Saudi Arabia has introduced a new e-visa for cruise tourists taking cruises from the country, or arriving at its ports via cruise ship.
The new ‘e-maritime visa’ was introduced by the Saudi Arabian Ministry of Foreign Affairs (MOFA) as the country grows its cruise sector, which was opened in late 2021.
The e-visa will only be available to cruise tourists, but it was not clear at the time of writing whether it would be available to all nationalities. Saudi Arabia currently issues tourist visa’s electronically to visitors from 49 countries, including Canada, the US, UK, the Schengen bloc and several countries in Asia, as well as Australia and New Zealand.
Saudi Arabia currently has a long-term homeporting deal with MSC Cruises, which deployed its cruise ship MSC Bellissima in Jeddah during the summer and winter cruise seasons last year.
MSC Bellissima is due to continue sailing roundtrip from Jeddah until March, 2022. It is understood that she will return to the Kingdom again in November this year, although the final itineraries have not been announced.
Cruise tourists whose itineraries visit Saudi Arabia, or who are boarding a cruise ship sailing from Saudi Arabia, such as MSC Bellissima, will need to submit their applications through MOFA’s electronic platform.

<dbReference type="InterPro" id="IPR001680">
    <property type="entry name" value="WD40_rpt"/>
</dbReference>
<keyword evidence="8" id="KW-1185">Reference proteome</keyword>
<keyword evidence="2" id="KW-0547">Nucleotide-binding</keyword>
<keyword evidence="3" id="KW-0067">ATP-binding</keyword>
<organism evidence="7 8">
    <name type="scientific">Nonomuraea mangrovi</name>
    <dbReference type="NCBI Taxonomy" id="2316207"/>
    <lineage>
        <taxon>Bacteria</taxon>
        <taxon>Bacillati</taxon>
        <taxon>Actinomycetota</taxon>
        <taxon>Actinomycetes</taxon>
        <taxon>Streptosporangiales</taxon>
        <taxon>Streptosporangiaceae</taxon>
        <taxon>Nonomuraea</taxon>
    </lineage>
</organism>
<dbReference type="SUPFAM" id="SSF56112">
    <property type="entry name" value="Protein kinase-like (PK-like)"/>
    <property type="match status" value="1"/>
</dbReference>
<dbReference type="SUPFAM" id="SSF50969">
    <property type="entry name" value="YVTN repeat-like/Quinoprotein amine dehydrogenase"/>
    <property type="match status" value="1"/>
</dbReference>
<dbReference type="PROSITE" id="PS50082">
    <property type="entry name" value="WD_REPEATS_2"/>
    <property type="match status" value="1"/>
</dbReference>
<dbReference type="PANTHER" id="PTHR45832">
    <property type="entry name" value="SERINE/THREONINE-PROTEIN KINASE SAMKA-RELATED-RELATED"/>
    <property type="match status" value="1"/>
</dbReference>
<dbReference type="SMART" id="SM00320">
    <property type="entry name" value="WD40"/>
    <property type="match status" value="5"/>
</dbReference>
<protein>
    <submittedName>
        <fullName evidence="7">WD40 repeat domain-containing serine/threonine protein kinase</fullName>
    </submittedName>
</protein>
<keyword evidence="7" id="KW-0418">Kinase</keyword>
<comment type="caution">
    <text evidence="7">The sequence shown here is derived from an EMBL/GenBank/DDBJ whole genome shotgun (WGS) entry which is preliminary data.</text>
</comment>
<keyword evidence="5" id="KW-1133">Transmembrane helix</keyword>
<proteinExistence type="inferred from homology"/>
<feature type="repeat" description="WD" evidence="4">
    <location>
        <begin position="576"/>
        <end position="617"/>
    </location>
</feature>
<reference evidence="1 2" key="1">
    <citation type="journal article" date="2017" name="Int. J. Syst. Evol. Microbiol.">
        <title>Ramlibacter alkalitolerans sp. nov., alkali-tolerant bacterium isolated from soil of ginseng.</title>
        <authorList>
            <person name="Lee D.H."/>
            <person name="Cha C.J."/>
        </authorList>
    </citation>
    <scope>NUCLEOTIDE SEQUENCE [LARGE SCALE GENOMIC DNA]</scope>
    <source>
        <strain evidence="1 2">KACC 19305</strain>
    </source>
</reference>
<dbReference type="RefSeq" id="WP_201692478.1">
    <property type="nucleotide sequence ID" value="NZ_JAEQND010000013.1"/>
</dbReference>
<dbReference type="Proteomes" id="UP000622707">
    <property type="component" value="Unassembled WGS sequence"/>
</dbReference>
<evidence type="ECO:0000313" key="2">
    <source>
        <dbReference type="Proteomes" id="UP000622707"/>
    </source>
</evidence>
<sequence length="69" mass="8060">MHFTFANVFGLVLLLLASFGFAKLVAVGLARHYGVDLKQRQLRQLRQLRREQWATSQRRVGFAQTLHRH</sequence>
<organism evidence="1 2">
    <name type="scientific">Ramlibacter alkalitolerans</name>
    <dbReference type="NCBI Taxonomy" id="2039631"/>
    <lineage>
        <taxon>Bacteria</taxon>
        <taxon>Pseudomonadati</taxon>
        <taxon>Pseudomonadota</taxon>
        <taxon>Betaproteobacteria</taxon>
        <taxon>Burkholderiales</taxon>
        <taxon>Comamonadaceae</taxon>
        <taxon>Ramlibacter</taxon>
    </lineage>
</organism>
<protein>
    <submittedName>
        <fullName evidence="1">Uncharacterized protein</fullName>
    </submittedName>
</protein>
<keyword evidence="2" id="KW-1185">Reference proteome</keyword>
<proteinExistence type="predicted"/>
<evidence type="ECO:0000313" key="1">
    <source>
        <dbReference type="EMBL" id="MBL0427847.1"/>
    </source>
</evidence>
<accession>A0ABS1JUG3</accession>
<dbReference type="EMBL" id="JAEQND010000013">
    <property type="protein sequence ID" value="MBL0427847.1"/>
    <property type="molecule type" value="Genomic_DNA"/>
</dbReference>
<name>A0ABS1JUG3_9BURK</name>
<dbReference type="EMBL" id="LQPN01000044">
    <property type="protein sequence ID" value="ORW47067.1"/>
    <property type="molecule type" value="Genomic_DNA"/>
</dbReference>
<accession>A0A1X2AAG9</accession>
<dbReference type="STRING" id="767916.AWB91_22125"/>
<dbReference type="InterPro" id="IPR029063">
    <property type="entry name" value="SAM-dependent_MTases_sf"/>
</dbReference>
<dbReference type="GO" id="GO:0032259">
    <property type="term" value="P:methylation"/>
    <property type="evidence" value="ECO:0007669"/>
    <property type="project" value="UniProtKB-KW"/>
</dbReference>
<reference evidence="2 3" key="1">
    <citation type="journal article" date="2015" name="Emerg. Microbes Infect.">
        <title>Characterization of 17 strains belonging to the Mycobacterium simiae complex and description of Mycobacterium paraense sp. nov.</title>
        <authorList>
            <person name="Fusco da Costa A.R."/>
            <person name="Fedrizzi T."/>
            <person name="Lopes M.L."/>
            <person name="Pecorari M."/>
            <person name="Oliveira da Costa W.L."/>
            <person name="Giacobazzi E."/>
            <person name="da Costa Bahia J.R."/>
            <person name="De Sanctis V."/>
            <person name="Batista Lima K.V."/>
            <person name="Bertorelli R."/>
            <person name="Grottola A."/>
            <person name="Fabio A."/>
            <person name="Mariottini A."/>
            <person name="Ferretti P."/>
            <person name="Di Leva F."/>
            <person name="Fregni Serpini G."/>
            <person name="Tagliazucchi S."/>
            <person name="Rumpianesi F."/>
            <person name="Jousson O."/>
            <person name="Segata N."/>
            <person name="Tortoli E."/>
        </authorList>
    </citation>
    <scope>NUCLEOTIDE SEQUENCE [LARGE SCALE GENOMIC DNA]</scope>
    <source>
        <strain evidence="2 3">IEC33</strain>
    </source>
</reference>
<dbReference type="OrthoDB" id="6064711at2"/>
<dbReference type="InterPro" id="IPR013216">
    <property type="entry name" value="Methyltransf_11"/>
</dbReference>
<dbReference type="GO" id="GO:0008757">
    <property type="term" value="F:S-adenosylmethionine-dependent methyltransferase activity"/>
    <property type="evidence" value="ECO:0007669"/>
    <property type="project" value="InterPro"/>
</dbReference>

MOFA said that cruise tourists should submit the visa application after purchasing the cruise ticket. It did not indicate how long it would likely take for the visa to be processed.
The introducation of an e-visa for cruise tourists will make it much easier for visitors to the country to arrange the necessary paperwork for their cruise, and will support the growth of Saudi Arabia as a homeport cruise destination.
Although only MSC Cruises is currently homeporting in Jeddah, Saudi Arabian cruise officials have said they are in talks with several other major cruise lines that have expressed an interest in deploying their ships in the Red Sea.
By making it easier for cruise tourists to enter the country, Saudi Arabia will enhance its appeal to these cruise lines, which rely on fly-cruise passengers for a large segment of their bookings.
When Saudi Arabia first opened its borders to cruise ships last year, officials indicated that they expect at least 50% of bookings to come from the domestic market initially.